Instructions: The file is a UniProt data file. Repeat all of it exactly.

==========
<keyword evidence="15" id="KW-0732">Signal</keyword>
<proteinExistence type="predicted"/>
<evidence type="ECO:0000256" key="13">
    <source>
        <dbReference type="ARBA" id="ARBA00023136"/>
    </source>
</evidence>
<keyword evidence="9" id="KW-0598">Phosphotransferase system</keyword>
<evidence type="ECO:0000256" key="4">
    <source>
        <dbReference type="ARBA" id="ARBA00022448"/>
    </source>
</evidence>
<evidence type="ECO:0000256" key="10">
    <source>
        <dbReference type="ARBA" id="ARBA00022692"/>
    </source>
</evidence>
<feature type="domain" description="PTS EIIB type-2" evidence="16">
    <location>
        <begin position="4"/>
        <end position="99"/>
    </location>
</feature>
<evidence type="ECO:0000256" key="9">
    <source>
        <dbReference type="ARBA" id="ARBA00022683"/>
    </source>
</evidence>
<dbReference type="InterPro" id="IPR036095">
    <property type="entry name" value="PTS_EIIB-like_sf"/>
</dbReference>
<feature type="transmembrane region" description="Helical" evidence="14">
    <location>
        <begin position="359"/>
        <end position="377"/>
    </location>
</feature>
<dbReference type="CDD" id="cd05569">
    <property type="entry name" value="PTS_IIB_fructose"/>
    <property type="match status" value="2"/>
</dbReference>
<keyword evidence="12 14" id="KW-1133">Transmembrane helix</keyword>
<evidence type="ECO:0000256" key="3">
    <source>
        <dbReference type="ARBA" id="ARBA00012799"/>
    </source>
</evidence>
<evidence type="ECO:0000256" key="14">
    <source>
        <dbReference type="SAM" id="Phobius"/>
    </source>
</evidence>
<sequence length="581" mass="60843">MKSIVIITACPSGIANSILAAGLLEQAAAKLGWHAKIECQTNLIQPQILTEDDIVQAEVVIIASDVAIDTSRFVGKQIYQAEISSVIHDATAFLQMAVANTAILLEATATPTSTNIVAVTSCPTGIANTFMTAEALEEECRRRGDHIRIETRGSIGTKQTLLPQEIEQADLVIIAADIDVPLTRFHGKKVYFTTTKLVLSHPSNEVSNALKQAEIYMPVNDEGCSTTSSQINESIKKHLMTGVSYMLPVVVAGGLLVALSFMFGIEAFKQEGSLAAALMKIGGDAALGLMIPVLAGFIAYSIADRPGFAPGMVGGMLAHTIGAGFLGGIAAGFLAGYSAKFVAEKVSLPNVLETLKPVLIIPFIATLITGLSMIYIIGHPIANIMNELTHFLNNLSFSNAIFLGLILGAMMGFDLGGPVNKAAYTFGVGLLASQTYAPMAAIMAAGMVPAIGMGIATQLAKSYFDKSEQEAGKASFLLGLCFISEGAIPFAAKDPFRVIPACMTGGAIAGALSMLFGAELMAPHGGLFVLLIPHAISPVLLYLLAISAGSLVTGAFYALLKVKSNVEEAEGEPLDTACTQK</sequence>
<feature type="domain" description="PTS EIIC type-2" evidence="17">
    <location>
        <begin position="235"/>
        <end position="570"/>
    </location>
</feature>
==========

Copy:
<keyword evidence="15" id="KW-0732">Signal</keyword>
<proteinExistence type="predicted"/>
<evidence type="ECO:0000256" key="13">
    <source>
        <dbReference type="ARBA" id="ARBA00023136"/>
    </source>
</evidence>
<keyword evidence="9" id="KW-0598">Phosphotransferase system</keyword>
<evidence type="ECO:0000256" key="4">
    <source>
        <dbReference type="ARBA" id="ARBA00022448"/>
    </source>
</evidence>
<evidence type="ECO:0000256" key="10">
    <source>
        <dbReference type="ARBA" id="ARBA00022692"/>
    </source>
</evidence>
<feature type="domain" description="PTS EIIB type-2" evidence="16">
    <location>
        <begin position="4"/>
        <end position="99"/>
    </location>
</feature>
<evidence type="ECO:0000256" key="9">
    <source>
        <dbReference type="ARBA" id="ARBA00022683"/>
    </source>
</evidence>
<dbReference type="InterPro" id="IPR036095">
    <property type="entry name" value="PTS_EIIB-like_sf"/>
</dbReference>
<feature type="transmembrane region" description="Helical" evidence="14">
    <location>
        <begin position="359"/>
        <end position="377"/>
    </location>
</feature>
<dbReference type="CDD" id="cd05569">
    <property type="entry name" value="PTS_IIB_fructose"/>
    <property type="match status" value="2"/>
</dbReference>
<keyword evidence="12 14" id="KW-1133">Transmembrane helix</keyword>
<evidence type="ECO:0000256" key="3">
    <source>
        <dbReference type="ARBA" id="ARBA00012799"/>
    </source>
</evidence>
<evidence type="ECO:0000256" key="14">
    <source>
        <dbReference type="SAM" id="Phobius"/>
    </source>
</evidence>
<sequence length="581" mass="60843">MKSIVIITACPSGIANSILAAGLLEQAAAKLGWHAKIECQTNLIQPQILTEDDIVQAEVVIIASDVAIDTSRFVGKQIYQAEISSVIHDATAFLQMAVANTAILLEATATPTSTNIVAVTSCPTGIANTFMTAEALEEECRRRGDHIRIETRGSIGTKQTLLPQEIEQADLVIIAADIDVPLTRFHGKKVYFTTTKLVLSHPSNEVSNALKQAEIYMPVNDEGCSTTSSQINESIKKHLMTGVSYMLPVVVAGGLLVALSFMFGIEAFKQEGSLAAALMKIGGDAALGLMIPVLAGFIAYSIADRPGFAPGMVGGMLAHTIGAGFLGGIAAGFLAGYSAKFVAEKVSLPNVLETLKPVLIIPFIATLITGLSMIYIIGHPIANIMNELTHFLNNLSFSNAIFLGLILGAMMGFDLGGPVNKAAYTFGVGLLASQTYAPMAAIMAAGMVPAIGMGIATQLAKSYFDKSEQEAGKASFLLGLCFISEGAIPFAAKDPFRVIPACMTGGAIAGALSMLFGAELMAPHGGLFVLLIPHAISPVLLYLLAISAGSLVTGAFYALLKVKSNVEEAEGEPLDTACTQK</sequence>
<feature type="domain" description="PTS EIIC type-2" evidence="17">
    <location>
        <begin position="235"/>
        <end position="570"/>
    </location>
</feature>